It hasn’t only been Slater. Julian Edelman averaged 10.7 yards per punt return, a number that actually lowered his career average to 12.3 and bumped him out of the league’s all-time lead. Punter Ryan Allen has been steady as a rookie, and learned to hold for Gostkowski, who has had the best season of his eight-year career.

Gostkowski set a franchise record for points in a season (158), and made 5 of 6 field goal attempts from 50 yards and longer. He probably should have joined Slater as a Pro Bowl selection.

Gostkowski has said on occasion this season, after making a big kick in difficult conditions (Sunday’s downpour comes to mind), that he and the other specialists are sent out by O’Brien no matter the weather conditions.

Reading between the lines, perhaps Gostkowski and the other specialists would rather not be subjected to such harsh elements. But he knows that O’Brien, who is assisted by Joe Judge, is simply preparing his players to succeed the best way he knows how. Based on the results, it’s hard to argue with the approach.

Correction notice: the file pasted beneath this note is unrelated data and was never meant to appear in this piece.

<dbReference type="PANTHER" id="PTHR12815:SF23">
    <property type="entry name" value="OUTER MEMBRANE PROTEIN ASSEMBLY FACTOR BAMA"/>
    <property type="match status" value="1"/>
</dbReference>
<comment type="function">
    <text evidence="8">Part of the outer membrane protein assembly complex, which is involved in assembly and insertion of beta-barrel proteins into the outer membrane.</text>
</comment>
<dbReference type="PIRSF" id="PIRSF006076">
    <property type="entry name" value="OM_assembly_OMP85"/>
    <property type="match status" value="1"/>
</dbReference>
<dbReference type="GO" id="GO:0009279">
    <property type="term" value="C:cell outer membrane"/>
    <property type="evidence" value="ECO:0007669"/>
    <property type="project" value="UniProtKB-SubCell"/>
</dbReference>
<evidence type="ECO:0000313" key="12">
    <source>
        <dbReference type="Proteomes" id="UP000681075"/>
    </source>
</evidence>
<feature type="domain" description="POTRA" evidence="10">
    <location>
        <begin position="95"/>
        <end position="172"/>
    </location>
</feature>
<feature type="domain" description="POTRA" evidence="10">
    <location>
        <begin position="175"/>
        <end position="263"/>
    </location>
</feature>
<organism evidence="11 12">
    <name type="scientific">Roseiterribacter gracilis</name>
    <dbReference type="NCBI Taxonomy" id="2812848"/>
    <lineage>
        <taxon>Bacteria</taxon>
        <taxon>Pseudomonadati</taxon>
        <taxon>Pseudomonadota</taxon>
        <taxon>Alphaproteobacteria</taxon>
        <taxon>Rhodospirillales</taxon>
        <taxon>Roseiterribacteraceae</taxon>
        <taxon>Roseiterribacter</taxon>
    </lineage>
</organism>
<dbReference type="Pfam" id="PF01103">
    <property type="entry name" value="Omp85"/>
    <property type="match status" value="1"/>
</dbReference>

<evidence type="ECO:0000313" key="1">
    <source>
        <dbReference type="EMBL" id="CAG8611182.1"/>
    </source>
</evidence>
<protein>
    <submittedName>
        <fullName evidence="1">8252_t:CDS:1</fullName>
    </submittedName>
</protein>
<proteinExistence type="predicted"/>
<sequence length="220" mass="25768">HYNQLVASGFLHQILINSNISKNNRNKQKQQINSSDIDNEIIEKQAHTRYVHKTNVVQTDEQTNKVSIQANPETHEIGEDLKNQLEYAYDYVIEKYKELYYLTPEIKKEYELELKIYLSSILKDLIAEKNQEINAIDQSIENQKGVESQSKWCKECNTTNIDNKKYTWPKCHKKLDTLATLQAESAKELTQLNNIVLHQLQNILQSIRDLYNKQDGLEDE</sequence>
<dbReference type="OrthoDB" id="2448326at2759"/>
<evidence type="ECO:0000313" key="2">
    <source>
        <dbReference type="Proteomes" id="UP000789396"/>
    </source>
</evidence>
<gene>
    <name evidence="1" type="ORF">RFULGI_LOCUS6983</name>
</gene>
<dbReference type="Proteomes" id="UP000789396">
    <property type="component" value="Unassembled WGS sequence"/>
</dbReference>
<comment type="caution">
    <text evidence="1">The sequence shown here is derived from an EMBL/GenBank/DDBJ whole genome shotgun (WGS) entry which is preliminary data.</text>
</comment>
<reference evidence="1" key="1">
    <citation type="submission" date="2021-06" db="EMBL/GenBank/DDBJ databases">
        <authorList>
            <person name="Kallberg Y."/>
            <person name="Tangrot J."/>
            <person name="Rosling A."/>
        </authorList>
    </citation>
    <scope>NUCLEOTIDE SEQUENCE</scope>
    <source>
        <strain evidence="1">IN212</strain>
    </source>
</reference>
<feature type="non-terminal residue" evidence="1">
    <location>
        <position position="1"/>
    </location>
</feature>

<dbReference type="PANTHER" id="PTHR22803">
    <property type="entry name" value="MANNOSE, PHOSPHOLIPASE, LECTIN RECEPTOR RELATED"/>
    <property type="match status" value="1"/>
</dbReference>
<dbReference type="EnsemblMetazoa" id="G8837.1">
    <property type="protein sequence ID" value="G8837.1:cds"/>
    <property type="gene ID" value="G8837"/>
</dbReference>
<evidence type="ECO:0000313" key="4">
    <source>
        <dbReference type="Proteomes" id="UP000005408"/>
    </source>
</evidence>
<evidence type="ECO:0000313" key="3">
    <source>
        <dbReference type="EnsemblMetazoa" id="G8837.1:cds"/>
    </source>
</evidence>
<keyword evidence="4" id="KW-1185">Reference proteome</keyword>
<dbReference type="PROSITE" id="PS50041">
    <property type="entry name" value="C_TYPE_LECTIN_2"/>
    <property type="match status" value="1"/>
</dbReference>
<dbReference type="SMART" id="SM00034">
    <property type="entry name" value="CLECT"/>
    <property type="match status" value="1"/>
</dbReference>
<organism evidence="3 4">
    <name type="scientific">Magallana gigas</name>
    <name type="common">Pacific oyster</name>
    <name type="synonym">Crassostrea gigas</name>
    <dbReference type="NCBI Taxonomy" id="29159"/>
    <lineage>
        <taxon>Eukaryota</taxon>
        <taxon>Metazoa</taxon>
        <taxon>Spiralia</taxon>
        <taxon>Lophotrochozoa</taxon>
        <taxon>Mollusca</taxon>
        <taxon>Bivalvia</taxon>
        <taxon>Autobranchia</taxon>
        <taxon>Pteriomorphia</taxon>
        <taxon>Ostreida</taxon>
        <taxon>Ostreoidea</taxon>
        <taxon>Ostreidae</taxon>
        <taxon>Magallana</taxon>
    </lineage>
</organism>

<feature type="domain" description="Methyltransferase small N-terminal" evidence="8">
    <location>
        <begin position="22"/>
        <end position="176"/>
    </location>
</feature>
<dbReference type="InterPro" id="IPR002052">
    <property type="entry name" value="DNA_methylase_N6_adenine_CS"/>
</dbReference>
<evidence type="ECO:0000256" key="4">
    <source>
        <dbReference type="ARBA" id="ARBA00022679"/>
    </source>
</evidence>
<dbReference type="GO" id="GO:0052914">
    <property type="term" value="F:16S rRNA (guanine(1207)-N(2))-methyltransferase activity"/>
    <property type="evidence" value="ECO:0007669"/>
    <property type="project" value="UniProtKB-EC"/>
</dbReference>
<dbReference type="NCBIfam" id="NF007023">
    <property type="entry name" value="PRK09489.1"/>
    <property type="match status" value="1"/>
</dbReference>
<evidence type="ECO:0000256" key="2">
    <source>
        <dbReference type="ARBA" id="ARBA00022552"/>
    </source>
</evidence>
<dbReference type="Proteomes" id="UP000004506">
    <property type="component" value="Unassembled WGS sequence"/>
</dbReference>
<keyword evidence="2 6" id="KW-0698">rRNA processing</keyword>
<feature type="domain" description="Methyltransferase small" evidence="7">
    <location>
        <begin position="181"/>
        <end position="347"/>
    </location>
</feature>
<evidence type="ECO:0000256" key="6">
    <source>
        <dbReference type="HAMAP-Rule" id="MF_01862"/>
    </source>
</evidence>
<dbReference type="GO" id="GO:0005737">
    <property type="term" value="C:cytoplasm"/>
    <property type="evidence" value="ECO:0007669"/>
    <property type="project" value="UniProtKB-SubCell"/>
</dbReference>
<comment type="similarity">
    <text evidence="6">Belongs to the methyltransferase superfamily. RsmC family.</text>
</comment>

“He’s been around a long time and he definitely knows a lot about every situation. You just trust they know what they’re doing,” Gostkowski said. “Just like we wouldn’t be in this league this long if we didn’t perform, the coaches wouldn’t, either.

“He has his own way of getting guys to play, and I think he does a good job of it.”

According to the Patriots’ media guide, O’Brien’s players have combined for 38 special teams touchdowns in the 21 NFL seasons in which he’s coached special teams. He was named the league’s Special Teams Coach of the Year in 1994 while with Belichick and the Browns.

Perhaps O’Brien was destined for good things from the very beginning. He was, after all, born and raised in the northwest Wisconsin city of Superior.

Michael Whitmer can be reached at mwhitmer @globe.com. Follow him on Twitter @GlobeWhitmer.